have problems talking about money with your spouse? You’re not alone.
Often we use the same words with completely different meanings attached.
Cathie and I are certified with Money Habitudes and offer an
assessment to help you and your spouse better understand your attitudes toward
money. The assessment outcomes are available to the individuals, and we
only get involved should you choose. Contact us should you be interested
in learning more email@example.com.
Understanding and Changing Spending Habits
Everyone wants to cultivate
better money habits, but people often forget that spending habits are just
that: spending habits. A habit is an acquired behavior pattern that is
followed so regularly it’s almost involuntary.
Examples of spending habits might
include spending a lot of money right after you get paid—like taking your
family out to dinner every payday. These habits could even include things like
always waiting until the last minute to buy a plane ticket or buying a souvenir
t-shirt every time you go on vacation. Better money habits could also include
positive things like saving 10% of your paycheck and donating to a charity.
do spending habits form?
We are largely influenced by
what’s around us. This includes:
- Parents or other significant people around
us: If your mother always brought flowers when visiting a relative, you
might find yourself doing that, too without questioning if it is always
necessary or even appropriate.
- Culture and society: Different cultural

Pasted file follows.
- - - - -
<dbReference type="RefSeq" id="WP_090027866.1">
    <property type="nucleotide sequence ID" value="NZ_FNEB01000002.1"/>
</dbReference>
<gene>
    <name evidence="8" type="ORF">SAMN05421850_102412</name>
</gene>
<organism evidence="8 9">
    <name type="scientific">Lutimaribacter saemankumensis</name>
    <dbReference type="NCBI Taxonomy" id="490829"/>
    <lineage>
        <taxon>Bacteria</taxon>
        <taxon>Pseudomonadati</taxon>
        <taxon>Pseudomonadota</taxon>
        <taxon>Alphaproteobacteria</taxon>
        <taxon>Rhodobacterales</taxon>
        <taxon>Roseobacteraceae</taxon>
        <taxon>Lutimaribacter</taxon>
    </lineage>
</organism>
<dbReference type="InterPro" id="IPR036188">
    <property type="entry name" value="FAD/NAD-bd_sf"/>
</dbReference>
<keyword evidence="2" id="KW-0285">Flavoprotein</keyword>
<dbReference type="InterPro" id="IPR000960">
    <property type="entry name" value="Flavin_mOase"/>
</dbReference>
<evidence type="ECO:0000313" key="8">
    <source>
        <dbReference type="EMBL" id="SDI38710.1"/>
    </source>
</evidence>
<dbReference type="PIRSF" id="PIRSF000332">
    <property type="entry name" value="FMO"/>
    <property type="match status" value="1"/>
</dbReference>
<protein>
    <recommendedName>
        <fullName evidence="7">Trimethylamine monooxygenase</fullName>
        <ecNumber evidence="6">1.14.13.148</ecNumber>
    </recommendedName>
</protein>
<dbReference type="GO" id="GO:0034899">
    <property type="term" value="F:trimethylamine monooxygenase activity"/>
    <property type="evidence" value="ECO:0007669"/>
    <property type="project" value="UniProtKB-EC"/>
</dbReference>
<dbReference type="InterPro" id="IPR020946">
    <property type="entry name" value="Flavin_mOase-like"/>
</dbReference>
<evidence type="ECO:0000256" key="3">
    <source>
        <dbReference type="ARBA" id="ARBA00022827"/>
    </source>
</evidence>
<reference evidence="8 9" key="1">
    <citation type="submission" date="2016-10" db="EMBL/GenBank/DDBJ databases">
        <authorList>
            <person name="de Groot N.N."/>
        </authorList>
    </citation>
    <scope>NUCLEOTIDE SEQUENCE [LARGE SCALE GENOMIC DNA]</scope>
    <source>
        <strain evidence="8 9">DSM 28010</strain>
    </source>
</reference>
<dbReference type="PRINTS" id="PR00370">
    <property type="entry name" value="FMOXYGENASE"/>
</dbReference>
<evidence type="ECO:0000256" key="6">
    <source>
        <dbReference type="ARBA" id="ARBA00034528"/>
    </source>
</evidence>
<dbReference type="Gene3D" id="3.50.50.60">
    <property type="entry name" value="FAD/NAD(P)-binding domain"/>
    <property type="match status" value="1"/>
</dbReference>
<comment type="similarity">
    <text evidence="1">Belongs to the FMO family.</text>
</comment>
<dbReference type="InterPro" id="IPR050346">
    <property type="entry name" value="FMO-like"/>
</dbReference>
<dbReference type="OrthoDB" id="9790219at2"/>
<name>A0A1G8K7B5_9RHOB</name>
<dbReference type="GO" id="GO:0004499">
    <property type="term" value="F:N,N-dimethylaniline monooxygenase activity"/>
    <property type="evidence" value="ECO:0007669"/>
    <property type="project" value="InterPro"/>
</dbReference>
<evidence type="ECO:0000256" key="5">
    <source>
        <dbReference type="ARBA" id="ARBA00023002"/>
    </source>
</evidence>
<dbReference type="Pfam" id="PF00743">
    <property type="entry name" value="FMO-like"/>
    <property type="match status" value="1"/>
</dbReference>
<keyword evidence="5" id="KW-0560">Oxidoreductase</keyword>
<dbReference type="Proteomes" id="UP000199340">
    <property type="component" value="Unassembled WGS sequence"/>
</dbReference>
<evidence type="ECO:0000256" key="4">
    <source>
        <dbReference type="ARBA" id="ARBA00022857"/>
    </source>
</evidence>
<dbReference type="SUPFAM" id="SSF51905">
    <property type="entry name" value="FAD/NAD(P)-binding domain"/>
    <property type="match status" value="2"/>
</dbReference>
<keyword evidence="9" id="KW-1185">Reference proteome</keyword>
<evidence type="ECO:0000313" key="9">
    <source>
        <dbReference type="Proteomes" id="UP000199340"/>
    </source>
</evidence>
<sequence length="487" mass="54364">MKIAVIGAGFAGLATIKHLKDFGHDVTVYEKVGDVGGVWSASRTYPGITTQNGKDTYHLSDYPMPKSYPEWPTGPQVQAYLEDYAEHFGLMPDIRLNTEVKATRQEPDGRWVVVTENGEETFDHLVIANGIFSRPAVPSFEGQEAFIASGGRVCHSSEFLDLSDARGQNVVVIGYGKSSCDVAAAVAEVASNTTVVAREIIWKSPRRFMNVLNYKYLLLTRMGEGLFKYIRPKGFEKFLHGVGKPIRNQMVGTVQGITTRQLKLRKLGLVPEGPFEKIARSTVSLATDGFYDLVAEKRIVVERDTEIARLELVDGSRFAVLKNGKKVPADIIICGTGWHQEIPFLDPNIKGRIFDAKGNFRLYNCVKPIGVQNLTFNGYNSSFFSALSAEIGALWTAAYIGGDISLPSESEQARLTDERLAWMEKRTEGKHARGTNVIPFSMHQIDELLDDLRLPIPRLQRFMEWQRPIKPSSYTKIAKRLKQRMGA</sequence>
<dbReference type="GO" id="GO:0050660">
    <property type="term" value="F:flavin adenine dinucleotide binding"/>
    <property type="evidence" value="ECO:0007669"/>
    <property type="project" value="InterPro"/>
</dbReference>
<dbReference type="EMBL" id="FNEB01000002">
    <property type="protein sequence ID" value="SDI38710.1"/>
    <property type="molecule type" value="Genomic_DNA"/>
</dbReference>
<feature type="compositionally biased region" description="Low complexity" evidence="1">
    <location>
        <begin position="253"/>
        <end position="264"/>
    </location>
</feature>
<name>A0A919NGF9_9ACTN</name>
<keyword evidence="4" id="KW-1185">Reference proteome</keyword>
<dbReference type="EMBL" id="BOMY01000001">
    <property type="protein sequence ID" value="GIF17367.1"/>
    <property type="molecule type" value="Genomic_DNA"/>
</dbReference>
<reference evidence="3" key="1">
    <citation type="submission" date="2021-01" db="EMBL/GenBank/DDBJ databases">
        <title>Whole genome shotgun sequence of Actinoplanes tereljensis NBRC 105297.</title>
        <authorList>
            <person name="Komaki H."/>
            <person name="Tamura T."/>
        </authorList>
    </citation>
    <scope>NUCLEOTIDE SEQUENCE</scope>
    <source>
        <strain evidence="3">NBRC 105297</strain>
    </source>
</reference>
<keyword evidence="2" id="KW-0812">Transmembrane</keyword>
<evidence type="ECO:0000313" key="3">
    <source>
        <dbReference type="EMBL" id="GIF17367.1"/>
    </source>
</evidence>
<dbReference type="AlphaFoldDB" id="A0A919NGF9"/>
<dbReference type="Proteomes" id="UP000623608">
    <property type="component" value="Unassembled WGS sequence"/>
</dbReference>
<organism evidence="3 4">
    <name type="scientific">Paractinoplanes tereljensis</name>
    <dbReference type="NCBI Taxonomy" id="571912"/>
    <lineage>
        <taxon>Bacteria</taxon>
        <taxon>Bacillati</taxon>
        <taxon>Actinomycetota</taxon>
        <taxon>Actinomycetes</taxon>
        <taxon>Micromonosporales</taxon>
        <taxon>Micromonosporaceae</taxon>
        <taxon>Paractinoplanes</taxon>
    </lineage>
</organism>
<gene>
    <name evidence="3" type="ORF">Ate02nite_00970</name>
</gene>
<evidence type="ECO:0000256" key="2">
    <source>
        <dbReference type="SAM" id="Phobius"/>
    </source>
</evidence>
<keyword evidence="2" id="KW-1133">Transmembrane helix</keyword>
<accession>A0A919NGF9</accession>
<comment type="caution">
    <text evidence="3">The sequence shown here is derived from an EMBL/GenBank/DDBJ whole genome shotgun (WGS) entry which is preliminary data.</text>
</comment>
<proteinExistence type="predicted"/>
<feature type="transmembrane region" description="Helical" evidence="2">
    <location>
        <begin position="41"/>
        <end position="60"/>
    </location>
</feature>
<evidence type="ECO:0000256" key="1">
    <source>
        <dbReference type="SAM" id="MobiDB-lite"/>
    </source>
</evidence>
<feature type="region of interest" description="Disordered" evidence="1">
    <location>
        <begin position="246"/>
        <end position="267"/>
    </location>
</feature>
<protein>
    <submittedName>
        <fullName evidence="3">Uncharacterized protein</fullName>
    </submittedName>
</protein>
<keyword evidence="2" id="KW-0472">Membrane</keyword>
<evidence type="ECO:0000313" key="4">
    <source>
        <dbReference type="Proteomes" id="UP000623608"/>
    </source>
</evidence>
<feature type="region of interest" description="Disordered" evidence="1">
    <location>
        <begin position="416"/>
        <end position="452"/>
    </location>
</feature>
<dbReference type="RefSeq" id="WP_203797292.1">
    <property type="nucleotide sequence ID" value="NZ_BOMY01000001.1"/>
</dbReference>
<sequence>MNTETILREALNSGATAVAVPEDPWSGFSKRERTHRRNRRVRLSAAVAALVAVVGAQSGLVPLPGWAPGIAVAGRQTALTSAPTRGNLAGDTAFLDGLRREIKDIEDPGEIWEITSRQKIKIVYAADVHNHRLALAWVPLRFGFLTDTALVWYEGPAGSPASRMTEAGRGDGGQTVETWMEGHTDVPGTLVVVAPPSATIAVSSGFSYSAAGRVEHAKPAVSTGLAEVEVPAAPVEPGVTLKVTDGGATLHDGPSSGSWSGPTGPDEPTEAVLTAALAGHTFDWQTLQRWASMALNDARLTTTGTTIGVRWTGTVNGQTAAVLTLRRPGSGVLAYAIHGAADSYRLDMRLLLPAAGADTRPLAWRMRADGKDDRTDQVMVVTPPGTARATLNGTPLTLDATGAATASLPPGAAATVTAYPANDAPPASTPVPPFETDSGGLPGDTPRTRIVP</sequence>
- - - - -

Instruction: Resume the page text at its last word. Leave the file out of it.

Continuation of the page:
norms dictate what’s normal. One culture might spend lavishly on weddings while
another doesn’t spend much at all. Someone who was raised in an Asian culture
might see spending differently than someone raised in a Latino culture. Someone
raised in great wealth might have spending habits that are very different from
someone raised in poverty.
- Religion and spiritual beliefs: Religion
can have a strong impact on spending habits, such as tithing, donating to
charity and participating in traditional celebrations that require significant
- Unique personalities and experiences: Two
siblings raised in the same environment might have very different spending habits.
One might be a saver while the other might be a free-spirited spender. This
uniqueness also encompasses other forces such as gender and gender roles.
- The media: Think about the spending
habits of the characters you saw on TV when you were growing up. Did those
characters eat out often? Did they often go shopping? Did they forgo what they
wanted in order to save for retirement? We see hundreds to thousands of ads
every day. How may those affect what we want and what we perceive is a need?
is it hard to break spending habits?
Over time, it becomes more and
more difficult to change a habit because that habit has become more and more
natural to who we are and how we act. And research shows that we automatically
favor what is familiar to us—even if we know it’s not to our benefit. The
challenge is creating a new normal, which involves behavior change. Think about
dieting: If you’ve spent years and years eating the same way, it’s obviously
very tough to change that pattern. That’s true even if you want to change, know
you should and understand what the new pattern would look like.
to understand your spending habits better with Money Habitudes
An important part of forging
better money habits is not just understanding what you spend but why you spend
the way you do. After all, you can’t change what you don’t understand. Money
Habitudes helps people understand their money habits and attitudes by making it
fun and easy to understand how we spend, save, invest, go into debt, give to
others and so on. It’s also nonjudgmental; many people are reluctant to
confront their money history because they’re worried about being judged—or
judging themselves. With Money Habitudes, there is no right or wrong answer.